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Medicine (Baltimore). 2016 May;95(21):e3795. doi: 10.1097/MD.0000000000003795.

Depressive Symptoms, Patient Satisfaction, and Quality of Life Over Time in Automated and Continuous Ambulatory Peritoneal Dialysis Patients: A Prospective Multicenter Propensity-Matched Study.

Author information

1
From the Department of Internal Medicine, Kyungpook National University School of Medicine (H-YJ, J-YC, J-HC, S-HP, C-DK, Y-LK), Department of Statistics (HMJ), BK21 Plus KNU Biomedical Convergence Program, Department of Biomedical Science, Kyungpook National University (Y-LK), Department of Internal Medicine, Daegu Fatima Hospital, Daegu (S-HK), Department of Internal Medicine, Inje University Haeundae Paik Hospital, Busan (YWK), Department of Internal Medicine, College of Medicine, The Sungkyunkwan University of Korea, Samsung Changwon Hospital, Changwon (SC), Department of Internal Medicine, Chungbuk National University College of Medicine, Cheongju (H-YK), Department of Internal Medicine, Eulji University Hospital, Daejeon (KB), Department of Internal Medicine, Jeju National University, School of Medicine, Jeju National University Hospital, Jeju (HWK), Department of Internal Medicine, Eulji Medical Centerl (SYL), Department of Internal Medicine, Korea University Anam Hospital, Seoul (SKJ), and Department of Internal Medicine, St. Carollo Hospital, Suncheon (JL), Korea.

Abstract

Health-related quality of life (HRQOL) is an important clinical outcome for dialysis patients. However, relative superiority in HRQOL between automated peritoneal dialysis (APD) and continuous ambulatory peritoneal dialysis (CAPD) are not clearly known. We compared HRQOL over time between APD and CAPD patients and evaluated factors associated with HRQOL.All 260 incident patients initiating APD or CAPD at multiple centers throughout Korea were prospectively enrolled in this study between October 2010 and February 2013. HRQOL, depressive symptoms, and renal treatment satisfaction were assessed 1 and 12 months after the start of dialysis by the Kidney Disease Quality of Life Short Form 36 (KDQOL-36), the Beck Depression Inventory (BDI), and the Renal Treatment Satisfaction Questionnaire (RTSQ), respectively.Of 196 patients who completed all questionnaires and did not change the peritoneal dialysis (PD) modality during the 1-year follow-up period, 160 were matched. APD patients showed better baseline HRQOL than CAPD patients for the symptoms, patient satisfaction, pain, and social function domains. There were no differences in HRQOL between the 2 groups at 12 months, and CAPD patients had significantly greater improvements in symptoms (P = 0.02), the mental composite summary (P = 0.03), and health status domains (P = 0.03) than APD patients. There were similar improvements in depressive symptoms (P = 0.01) and patient satisfaction with treatment (P = 0.01) in CAPD and APD patients. Interestingly, depressive symptoms, not PD modality, was the most influential and consistent factor for HRQOL. Despite the spontaneous improvement of depressive symptoms, considerable PD patients still had depressive symptoms at the 1-year appointment.APD has no advantage over CAPD for HRQOL. Considering the substantial negative effect of depressive symptoms on HRQOL, it is important to evaluate PD patients for depression and to treat those with depression to improve their HRQOL.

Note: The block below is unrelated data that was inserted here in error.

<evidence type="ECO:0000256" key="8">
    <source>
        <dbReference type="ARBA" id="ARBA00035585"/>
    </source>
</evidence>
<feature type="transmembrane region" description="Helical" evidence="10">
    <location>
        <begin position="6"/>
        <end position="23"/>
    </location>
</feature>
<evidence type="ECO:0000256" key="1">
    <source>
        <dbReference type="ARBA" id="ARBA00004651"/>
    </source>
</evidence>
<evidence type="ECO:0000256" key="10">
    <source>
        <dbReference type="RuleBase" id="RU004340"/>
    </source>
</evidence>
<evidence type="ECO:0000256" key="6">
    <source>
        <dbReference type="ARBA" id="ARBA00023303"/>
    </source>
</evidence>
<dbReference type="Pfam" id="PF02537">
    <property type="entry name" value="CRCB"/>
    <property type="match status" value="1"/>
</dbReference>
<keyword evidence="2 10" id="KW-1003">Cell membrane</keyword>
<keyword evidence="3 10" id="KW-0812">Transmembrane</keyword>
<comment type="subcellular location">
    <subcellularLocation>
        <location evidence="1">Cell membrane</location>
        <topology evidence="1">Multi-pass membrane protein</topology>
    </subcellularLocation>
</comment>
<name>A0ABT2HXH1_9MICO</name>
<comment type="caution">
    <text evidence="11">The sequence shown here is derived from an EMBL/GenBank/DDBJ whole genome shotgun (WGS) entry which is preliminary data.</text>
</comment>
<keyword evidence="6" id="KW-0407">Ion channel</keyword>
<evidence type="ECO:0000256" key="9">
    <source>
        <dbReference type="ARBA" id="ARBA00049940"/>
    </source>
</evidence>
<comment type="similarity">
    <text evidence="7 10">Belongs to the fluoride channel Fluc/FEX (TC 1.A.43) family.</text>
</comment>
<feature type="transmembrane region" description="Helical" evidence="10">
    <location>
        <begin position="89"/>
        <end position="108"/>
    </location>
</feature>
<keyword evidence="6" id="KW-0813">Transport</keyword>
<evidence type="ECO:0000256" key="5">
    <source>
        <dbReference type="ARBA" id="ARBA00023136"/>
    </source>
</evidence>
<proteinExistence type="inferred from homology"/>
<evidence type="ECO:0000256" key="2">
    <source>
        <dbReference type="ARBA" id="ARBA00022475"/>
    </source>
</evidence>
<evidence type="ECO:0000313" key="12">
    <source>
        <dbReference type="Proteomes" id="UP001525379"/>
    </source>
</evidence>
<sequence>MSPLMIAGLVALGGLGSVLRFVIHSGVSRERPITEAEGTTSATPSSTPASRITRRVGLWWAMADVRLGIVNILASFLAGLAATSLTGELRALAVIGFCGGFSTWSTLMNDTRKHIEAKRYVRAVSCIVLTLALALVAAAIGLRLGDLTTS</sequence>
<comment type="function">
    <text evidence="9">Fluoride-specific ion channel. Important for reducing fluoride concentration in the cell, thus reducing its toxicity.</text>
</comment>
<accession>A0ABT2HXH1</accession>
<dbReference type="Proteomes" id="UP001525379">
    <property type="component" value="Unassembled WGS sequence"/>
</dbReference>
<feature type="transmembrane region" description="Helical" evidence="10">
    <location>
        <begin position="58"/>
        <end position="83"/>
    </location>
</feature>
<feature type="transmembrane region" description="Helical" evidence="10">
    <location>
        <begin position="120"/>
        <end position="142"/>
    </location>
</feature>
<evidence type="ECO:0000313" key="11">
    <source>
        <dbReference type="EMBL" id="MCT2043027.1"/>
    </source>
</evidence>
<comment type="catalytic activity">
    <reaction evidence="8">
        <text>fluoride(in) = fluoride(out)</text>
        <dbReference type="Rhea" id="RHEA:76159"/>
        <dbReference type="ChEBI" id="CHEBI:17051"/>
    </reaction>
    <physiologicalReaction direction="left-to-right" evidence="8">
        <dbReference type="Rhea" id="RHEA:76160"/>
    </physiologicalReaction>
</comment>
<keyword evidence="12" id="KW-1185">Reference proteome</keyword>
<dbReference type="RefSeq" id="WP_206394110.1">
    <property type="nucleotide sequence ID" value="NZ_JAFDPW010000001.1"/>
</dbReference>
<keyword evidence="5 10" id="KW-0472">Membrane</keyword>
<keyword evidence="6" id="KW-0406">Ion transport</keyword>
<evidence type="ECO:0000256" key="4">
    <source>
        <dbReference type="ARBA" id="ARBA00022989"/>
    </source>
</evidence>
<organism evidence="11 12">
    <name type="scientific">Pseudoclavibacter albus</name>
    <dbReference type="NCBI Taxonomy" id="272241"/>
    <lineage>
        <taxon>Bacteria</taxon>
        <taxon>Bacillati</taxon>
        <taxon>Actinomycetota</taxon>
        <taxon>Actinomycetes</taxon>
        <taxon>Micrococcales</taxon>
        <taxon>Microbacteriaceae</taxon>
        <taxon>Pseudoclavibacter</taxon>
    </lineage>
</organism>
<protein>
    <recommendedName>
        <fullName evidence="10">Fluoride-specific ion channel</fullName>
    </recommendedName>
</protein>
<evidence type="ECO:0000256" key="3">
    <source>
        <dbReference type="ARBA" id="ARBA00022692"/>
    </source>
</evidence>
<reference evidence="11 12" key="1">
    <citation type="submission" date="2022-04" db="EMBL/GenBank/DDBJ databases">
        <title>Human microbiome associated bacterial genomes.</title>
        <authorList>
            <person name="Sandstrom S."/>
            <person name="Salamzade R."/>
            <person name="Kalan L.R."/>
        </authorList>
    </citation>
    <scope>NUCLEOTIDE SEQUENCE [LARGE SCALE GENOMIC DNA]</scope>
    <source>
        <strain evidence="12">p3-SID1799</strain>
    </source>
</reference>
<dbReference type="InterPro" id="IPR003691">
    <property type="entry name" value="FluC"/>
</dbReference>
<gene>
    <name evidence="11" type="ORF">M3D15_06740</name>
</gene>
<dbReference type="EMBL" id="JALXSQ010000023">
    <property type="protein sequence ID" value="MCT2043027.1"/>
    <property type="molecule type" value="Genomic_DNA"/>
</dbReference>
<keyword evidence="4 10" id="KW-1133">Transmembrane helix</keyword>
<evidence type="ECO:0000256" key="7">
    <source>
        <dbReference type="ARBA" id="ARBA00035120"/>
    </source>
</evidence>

PMID:
27227956
PMCID:
PMC4902380
DOI:
10.1097/MD.0000000000003795
[Indexed for MEDLINE]
Free PMC Article

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